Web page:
Om and the law of Ohm

"It suddenly struck me that that tiny pea, pretty and blue, was the Earth.  I put up my thumb and shut one eye, and my thumb blotted out the planet Earth.  I didn't feel like a giant.  I felt very, very small."

     ~ Neil Armstrong, NASA astronaut and the first man to walk on the moon

Anyone who practices yoga is familiar with the mantra Om.  Om is a sound which symbolizes the primordial vibration, in other words, the sound that created everything in the Universe, much like the biblical statement, "In the beginning was the word, and the word was God."  In this sense the actual word itself (Om) that created the universe is God.  

Imagine there was nothing, absolutely nothing.  Now imagine a voice singing one beautiful note.   The vibrations of this beautiful note become louder and fuller and begin to vibrate until the nothingness is shattered into countless pieces like the wine glass shattered by a legendary opera singer.  There you have it: the Big Bang!

Om represents the idea that all matter, whether physical or spiritual, on a microscopic (tiny) or macroscopic (huge) level, is the result of an energetic vibration.

Scientists at the Centre for Quantum Computation and Communication Technology at the University of New South Wales in Sidney, Australia have recently announced the creation of an electrical wire just 4 atoms wide and 1 atom tall.  This finding could lead to the creation of powerful computers that operate on the quantum level (the level of things that are the size of atoms or smaller).  To illustrate just how small this wire is, ponder this:  the human body contains about 60 to 90 trillion cells and there are approximately 100 trillion atoms in a single ordinary human cell.

And here is where Om meets the law of Ohm.  Ohm's law is a very important rule in electronics that is named after a famous experimenter in electricity, Georg Simon Ohm.  Ohm's law states that voltage (E) is equal to current (I) multiplied by the resistance to that current (R).  Ohm's law is symbolized by the equation E = IR.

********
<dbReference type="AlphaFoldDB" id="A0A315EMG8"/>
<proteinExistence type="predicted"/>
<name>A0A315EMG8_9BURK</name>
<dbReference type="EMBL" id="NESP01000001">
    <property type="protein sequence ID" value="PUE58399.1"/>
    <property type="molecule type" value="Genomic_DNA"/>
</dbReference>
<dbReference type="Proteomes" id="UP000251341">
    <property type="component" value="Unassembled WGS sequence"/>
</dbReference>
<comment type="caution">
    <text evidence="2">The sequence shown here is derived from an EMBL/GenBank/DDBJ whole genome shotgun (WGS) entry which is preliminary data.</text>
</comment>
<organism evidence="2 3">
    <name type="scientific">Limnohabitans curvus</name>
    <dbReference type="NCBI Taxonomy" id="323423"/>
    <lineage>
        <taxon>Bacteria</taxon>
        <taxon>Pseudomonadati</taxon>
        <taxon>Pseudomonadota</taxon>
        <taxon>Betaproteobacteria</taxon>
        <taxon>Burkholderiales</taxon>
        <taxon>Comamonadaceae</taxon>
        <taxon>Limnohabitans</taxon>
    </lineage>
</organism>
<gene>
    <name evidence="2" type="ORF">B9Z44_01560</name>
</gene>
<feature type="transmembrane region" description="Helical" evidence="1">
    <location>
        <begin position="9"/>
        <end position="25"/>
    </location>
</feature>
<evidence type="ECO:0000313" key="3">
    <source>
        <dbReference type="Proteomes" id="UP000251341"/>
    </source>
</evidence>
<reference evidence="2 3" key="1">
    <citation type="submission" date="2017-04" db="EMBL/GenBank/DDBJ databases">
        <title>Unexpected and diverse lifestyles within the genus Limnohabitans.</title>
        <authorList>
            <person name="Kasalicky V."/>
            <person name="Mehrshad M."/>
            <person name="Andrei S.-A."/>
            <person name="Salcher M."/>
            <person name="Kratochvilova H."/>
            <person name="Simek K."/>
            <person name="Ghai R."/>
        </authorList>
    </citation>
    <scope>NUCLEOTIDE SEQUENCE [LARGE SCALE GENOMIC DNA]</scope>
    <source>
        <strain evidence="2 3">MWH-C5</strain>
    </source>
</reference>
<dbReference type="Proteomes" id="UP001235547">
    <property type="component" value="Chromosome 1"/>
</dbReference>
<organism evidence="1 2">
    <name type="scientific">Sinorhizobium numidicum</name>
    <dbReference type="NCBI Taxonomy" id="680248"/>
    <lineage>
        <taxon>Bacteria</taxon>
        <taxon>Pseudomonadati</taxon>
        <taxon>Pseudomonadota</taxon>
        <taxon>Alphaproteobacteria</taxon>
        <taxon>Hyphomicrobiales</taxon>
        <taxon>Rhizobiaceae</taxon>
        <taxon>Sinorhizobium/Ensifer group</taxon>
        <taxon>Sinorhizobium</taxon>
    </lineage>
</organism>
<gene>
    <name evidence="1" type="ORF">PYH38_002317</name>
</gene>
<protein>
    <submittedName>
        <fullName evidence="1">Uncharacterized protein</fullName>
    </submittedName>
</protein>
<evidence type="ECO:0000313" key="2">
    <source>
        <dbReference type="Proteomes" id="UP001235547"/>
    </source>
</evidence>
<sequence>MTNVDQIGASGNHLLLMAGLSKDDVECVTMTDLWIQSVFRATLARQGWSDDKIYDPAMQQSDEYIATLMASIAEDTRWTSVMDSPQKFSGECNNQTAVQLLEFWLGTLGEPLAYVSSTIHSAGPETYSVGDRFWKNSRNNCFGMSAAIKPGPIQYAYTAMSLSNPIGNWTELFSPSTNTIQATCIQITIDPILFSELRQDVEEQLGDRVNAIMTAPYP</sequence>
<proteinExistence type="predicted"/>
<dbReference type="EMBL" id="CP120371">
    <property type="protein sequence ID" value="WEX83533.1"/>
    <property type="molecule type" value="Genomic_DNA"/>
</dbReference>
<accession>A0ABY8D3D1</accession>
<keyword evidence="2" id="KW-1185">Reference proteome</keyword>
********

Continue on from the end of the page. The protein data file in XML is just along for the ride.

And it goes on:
Many scientists believed that Ohm's law would operate differently at the quantum level and therefore computing at this level would be impossible.  However, this tiny electrical wire, 4 atoms wide and 1 atom tall, obeyed Ohm's law and showed that the basic law of electricity still holds true even when constructing a wire from the very building blocks of nature - atoms.

"God is a circle whose center is everywhere and whose circumference is nowhere."
     ~  Hermetic philosophical statement

Whether you practice yoga, meditation, prayer or none of these, take some time to ponder the vastness of Om, the sound of all matter.  If the sound that symbolizes everything in the Universe as one cosmic exclamation of joy is too much to ponder, think about the miracle of an atomic-sized electrical wire.  

Sometimes the best way to know the biggest thing in the Universe is to understand the smallest.


These yummy muffins made with Chai Tea and Chocolate chips are the perfect little accompaniment to your morning coffee or afternoon tea.  I used Rishi's Chocolate Chai, which is Fair Trade Certified, Organic and delicious!  See the Rishi Tea Website link under Elaborations, up and to the right, for details and where to buy.

Chocolate Chai Muffins
I recommend using Rishi Tea's Chocolate Chai for this recipe, but you can substitute two tablespoons looseleaf chai tea or two teabags to make these simple but sensational muffins.

1 cup milk
1 cup water
2 tablespoons Rishi Chocolate Chai tea
2 cups all purpose flour
1 tablespoon baking powder
1/2 teaspoon baking soda
1/2 teaspoon salt
2 large eggs
2/3 cup packed light brown sugar
1 stick of butter, melted and cooled slightly
1 teaspoon vanilla extract
1 cup semi-sweet chocolate chips

Mix milk, water and tea in a small saucepan and bring to a boil.  Reduce heat to low and simmer 5 minutes.  Remove from heat and let cool to room temperature. Strain tea through a mesh strainer into a container.  Cover and refrigerate until ready to bake.

Preheat oven to 400°F

Line a 12 cup muffin pan with paper cupcake liners.  Set aside

In a large bowl, whisk together flour, baking powder, baking soda and salt until well mixed.  Set aside.

Measure out 1 cup of the prepared chai tea.  

In a smaller bowl, combine eggs, 1 cup of the chai tea, the brown sugar, butter and vanilla.  Whisk together until thoroughly mixed.

Add the wet mixture to the dry mixture and stir together until just combined (do not overmix).  Don't worry if the batter isn't smooth.  Fold in the chocolate chips.

Divide the batter evenly among the muffin cups.  Bake for 15 to 20 minutes, or until a toothpick inserted into center of muffin comes out clean.  Let cool for a few minutes before removing from pan.  I let them cool to room temperature in the pan and they were delicious.

Makes 12 muffins


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